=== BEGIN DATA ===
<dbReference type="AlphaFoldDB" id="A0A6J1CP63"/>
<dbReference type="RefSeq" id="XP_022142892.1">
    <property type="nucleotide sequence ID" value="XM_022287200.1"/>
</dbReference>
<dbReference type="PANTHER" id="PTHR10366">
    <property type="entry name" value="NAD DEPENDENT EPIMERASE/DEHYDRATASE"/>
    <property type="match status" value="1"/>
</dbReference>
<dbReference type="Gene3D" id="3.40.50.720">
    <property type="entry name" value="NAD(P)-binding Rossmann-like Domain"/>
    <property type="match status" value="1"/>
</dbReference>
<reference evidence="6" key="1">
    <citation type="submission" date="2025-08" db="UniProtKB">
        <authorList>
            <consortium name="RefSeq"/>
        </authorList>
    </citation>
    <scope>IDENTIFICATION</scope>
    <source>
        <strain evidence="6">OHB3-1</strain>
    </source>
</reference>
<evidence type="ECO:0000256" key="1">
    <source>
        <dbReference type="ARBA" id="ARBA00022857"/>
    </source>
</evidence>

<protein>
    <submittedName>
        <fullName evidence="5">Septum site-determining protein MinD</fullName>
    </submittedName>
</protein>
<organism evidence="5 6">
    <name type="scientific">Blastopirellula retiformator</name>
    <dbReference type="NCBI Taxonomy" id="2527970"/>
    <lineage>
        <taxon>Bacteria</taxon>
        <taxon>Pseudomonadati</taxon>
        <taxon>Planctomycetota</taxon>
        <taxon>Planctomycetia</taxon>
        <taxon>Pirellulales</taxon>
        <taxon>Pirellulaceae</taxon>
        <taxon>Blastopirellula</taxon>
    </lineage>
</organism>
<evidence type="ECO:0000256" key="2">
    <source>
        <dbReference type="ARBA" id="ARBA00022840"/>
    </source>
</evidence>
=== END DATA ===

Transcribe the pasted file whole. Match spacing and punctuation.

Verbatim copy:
<dbReference type="AlphaFoldDB" id="A0A6J1CP63"/>
<dbReference type="RefSeq" id="XP_022142892.1">
    <property type="nucleotide sequence ID" value="XM_022287200.1"/>
</dbReference>
<dbReference type="PANTHER" id="PTHR10366">
    <property type="entry name" value="NAD DEPENDENT EPIMERASE/DEHYDRATASE"/>
    <property type="match status" value="1"/>
</dbReference>
<dbReference type="Gene3D" id="3.40.50.720">
    <property type="entry name" value="NAD(P)-binding Rossmann-like Domain"/>
    <property type="match status" value="1"/>
</dbReference>
<reference evidence="6" key="1">
    <citation type="submission" date="2025-08" db="UniProtKB">
        <authorList>
            <consortium name="RefSeq"/>
        </authorList>
    </citation>
    <scope>IDENTIFICATION</scope>
    <source>
        <strain evidence="6">OHB3-1</strain>
    </source>
</reference>
<evidence type="ECO:0000256" key="1">
    <source>
        <dbReference type="ARBA" id="ARBA00022857"/>
    </source>
</evidence>

<protein>
    <submittedName>
        <fullName evidence="5">Septum site-determining protein MinD</fullName>
    </submittedName>
</protein>
<organism evidence="5 6">
    <name type="scientific">Blastopirellula retiformator</name>
    <dbReference type="NCBI Taxonomy" id="2527970"/>
    <lineage>
        <taxon>Bacteria</taxon>
        <taxon>Pseudomonadati</taxon>
        <taxon>Planctomycetota</taxon>
        <taxon>Planctomycetia</taxon>
        <taxon>Pirellulales</taxon>
        <taxon>Pirellulaceae</taxon>
        <taxon>Blastopirellula</taxon>
    </lineage>
</organism>
<evidence type="ECO:0000256" key="2">
    <source>
        <dbReference type="ARBA" id="ARBA00022840"/>
    </source>
</evidence>